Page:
Being a single parent is one significant role to play and it isn’t easy. Raising a child all alone is one huge responsibility. Yet you hold firmly to that and do whatever it takes to make ends meet.
Financially speaking, solo parents or unwed individuals used to face numerous financial dilemmas. And what fears them most is losing up their hard-earned emergency funds.
There are many factors that a solo parent is tempted to use their emergency fund. However, one wrong move can make your fund disappear, leaving you in the most unfavorable situation.
Before you use your emergency fund, it’s best to identify when you should use it. One way to do it is to ask yourself the questions cited in this article. But before that, let’s discuss what a solo parent encounters along the way.
Here are the top five challenges that single parents are facing:
- Limited Source of Income
- Child Care and Support
- Credit and Debts
If you’re working and earning a regular income, then you’re lucky. You just have to manage it well while balancing your parenting duties. But things are different to others. Some might be in danger of losing their jobs and have to hunt for another one. Some were underpaid, which is why they need to find a side-hustle job to provide additional money.
It’s challenging to raise a child all alone. And it’s way tougher to raise more than one. You need to keep your eye on their health, education, meal and other needs.
Depending alone on your monthly income won’t be enough. Remember, you still have to take care of yourself aside from your child’s necessities. That’s when some solo parents are using little loans NZ or short term loans NZ through legal financial institutions.
But due to life errands and other demands, solo parents tend to mishandle credits and debts. Thus, affecting your finances.
That’s how things happen to a single parent. And that’s why it’s best to save and build an emergency fund. It’s the only option you can use when your money runs really tight.
But use it only, if and only if, you can answer the following questions.
Am I wasting my emergency fund on unnecessary things?
“First things, first,” as they say. Meaning, you must prioritize what needs to be settled. Identify whether you’re wasting money on your family’s needs or not. There are lots of things now that were thought of as a need. For example, you bought a hand soap dispenser and got broke after a few weeks.
Buying this kind of stuff is just a waste of money since it’s not categorized as needed. Yes, it made washing your hands convenient, but it’s not just what you really need, though. Even without a hand soap dispenser, you can still live. I mean, you can just get a bar of soap and wash your hand with it.
Other things identified as wants are fancy items, car accessories, high-end gadgets, and mobile phones.
Never use your emergency funds for nothing. Use it only if you need it. For example, you’re going to pay bills. Yet, the total cost of your accounts is higher than what you expect. In that case, if you don’t have any other options, you can use the fund to cover it.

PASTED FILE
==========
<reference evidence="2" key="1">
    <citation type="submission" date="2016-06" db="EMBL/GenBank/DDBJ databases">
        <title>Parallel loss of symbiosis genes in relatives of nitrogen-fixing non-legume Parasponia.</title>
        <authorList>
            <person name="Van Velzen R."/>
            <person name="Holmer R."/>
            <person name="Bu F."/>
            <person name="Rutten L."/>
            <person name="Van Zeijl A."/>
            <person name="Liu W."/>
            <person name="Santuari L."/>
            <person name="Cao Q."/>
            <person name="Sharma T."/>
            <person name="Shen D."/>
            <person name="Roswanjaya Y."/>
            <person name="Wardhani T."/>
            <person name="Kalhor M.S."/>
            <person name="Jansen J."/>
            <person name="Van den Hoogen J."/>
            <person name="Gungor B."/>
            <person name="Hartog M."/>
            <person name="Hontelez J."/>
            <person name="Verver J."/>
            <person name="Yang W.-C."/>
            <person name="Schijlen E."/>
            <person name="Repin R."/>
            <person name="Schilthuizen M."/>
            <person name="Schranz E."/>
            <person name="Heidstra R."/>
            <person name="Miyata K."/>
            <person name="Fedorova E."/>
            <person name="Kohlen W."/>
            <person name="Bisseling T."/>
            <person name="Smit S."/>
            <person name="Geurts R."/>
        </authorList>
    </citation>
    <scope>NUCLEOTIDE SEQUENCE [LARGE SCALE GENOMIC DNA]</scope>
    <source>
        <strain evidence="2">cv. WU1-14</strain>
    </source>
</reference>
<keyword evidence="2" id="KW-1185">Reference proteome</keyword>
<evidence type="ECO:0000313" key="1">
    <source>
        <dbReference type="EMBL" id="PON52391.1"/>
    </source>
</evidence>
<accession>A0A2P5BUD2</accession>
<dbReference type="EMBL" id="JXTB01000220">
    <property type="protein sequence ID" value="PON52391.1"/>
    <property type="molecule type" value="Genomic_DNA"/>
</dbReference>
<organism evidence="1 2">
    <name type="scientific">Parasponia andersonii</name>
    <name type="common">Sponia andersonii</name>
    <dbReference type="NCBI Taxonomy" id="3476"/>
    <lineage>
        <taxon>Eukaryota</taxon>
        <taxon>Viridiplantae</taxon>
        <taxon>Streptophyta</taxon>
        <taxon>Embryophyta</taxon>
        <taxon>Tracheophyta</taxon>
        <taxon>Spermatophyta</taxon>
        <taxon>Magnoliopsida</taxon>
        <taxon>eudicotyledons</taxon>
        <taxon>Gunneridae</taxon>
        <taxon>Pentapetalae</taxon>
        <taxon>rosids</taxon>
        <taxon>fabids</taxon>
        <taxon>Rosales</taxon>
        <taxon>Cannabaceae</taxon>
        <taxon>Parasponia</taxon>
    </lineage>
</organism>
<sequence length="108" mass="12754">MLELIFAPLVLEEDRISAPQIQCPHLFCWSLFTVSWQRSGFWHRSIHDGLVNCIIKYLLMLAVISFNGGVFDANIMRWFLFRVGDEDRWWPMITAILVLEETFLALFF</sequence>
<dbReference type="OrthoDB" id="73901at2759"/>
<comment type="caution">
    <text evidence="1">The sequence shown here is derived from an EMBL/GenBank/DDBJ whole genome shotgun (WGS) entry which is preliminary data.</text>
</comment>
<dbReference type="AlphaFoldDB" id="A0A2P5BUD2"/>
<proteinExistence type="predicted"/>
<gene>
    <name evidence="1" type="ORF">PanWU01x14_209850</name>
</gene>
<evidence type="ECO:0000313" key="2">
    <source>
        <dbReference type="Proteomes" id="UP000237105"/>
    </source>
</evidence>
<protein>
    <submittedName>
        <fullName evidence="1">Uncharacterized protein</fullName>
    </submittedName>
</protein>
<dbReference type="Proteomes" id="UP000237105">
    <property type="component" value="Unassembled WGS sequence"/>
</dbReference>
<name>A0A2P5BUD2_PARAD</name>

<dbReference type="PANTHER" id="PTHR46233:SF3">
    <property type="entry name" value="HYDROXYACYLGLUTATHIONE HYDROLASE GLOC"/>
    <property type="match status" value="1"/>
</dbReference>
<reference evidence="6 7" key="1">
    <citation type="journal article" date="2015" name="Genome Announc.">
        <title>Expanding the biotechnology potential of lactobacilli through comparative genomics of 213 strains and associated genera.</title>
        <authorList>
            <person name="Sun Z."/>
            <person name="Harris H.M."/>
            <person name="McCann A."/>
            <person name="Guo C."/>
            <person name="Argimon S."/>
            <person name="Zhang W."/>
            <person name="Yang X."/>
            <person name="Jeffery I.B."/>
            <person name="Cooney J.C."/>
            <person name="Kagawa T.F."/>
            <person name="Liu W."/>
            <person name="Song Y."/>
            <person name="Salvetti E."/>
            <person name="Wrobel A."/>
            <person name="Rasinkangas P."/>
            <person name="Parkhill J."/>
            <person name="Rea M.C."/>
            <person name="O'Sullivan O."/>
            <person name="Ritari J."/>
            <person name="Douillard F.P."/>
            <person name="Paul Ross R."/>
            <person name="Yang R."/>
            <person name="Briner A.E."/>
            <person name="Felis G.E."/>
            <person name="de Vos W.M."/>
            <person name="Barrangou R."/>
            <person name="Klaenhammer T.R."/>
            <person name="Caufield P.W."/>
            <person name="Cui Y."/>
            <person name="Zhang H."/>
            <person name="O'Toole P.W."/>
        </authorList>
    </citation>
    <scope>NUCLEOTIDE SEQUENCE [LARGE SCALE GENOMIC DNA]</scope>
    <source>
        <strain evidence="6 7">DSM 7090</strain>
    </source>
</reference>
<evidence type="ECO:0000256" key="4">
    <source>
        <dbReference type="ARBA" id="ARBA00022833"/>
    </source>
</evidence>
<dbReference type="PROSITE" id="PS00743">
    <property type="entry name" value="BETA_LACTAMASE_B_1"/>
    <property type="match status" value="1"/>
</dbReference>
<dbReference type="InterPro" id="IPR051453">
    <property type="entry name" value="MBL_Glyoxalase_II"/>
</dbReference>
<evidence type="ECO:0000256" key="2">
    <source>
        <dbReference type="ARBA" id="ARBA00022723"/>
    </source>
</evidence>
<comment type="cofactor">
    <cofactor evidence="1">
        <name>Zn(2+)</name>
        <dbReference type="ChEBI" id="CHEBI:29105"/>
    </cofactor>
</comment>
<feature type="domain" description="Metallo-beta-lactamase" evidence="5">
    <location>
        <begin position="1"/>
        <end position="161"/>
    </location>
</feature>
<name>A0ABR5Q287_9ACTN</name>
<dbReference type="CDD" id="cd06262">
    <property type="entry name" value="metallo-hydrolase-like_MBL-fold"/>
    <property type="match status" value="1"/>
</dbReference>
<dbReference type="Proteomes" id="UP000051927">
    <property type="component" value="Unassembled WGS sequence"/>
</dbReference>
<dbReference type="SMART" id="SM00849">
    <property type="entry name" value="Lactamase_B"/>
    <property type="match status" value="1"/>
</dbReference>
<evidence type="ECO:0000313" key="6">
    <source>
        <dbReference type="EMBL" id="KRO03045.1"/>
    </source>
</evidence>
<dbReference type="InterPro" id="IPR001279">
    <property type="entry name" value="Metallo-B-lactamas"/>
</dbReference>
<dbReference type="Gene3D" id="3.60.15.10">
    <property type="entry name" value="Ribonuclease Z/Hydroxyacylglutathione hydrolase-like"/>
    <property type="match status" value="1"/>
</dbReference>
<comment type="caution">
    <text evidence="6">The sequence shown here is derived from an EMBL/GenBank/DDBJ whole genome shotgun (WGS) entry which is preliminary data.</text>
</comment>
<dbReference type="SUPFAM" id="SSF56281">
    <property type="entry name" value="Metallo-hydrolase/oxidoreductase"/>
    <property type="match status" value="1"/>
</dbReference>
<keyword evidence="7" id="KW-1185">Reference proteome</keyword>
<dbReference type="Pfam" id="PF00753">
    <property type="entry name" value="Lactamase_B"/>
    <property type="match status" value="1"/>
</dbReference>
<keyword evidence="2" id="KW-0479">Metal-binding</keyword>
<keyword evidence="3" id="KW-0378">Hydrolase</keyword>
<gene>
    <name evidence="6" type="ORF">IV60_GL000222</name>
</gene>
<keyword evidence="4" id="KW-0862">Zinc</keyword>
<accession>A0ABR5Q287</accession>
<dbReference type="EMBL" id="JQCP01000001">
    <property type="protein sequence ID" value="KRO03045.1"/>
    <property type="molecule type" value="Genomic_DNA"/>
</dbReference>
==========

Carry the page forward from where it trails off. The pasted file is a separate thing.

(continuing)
Is it urgent or not?
When we say urgent, it means you need it immediately. For instance, you’re working from home, and your laptop went broke. With that, you need to have it fixed. Otherwise, you can’t work. It may cause you to lose a job or client (if you’re a freelancer).
There are lots of urgent life situations you can face. Whatever it may be, it is reasonable to use your emergency fund.
Is this uncertain event what I’ve been preparing for?
We build emergency funds designed only to cover up things whenever we face uncertain life events. We can’t say when we’ll meet them. So being prepared is the only way you can face it in the future.
Here are the common uncertain events that a solo parent encounters:
- You lost your job.
- Your child got sick and needs medical support.
- Your town got hit by a storm surge.
- You got into a vehicular accident.
As you can observe, these situations need a hefty fund to support you along the way. That’s why you should build a big emergency fund. Usually, you make an emergency fund that can cover up your expenses for three to six months.
Could there be any other ways to pay short-term expenses?
Covering your short-term expenses using your emergency fund is not a wise choice. Instead, you should look for other alternatives to pay for it. There are lots of solutions that you might not be aware of yet.
Using our credit card is one way to pay for short-term spendings. Just be sure to pay it off timely to prevent interest fees.
How long will it take for me to rebuild my Emergency Fund if I use it?
Creating an emergency fund takes time. You take immense sacrifices before you can achieve your target fund. If you use it, the question in how will you build it back?
Will start and save at least 50% or less? You have to re-assess your financial state and your commitment to rebuilding the said fund. In this case, you have to be more disciplined when it comes to spendings.
If you have a child, you can talk with them and let them understand the significance of rebuilding the fund. They can help you with it. Along the way, they can duplicate what you do when they grow up.
Letting your child learn the basics of handling money will mold them to be diligent savers. Working together can help you achieve the emergency fund faster.
Save money together. Learn to cut off unnecessary expenses and focus on your needs. If you think you need another part time job to add funds, do it. It might require extra effort. But if it’s for the best, why not?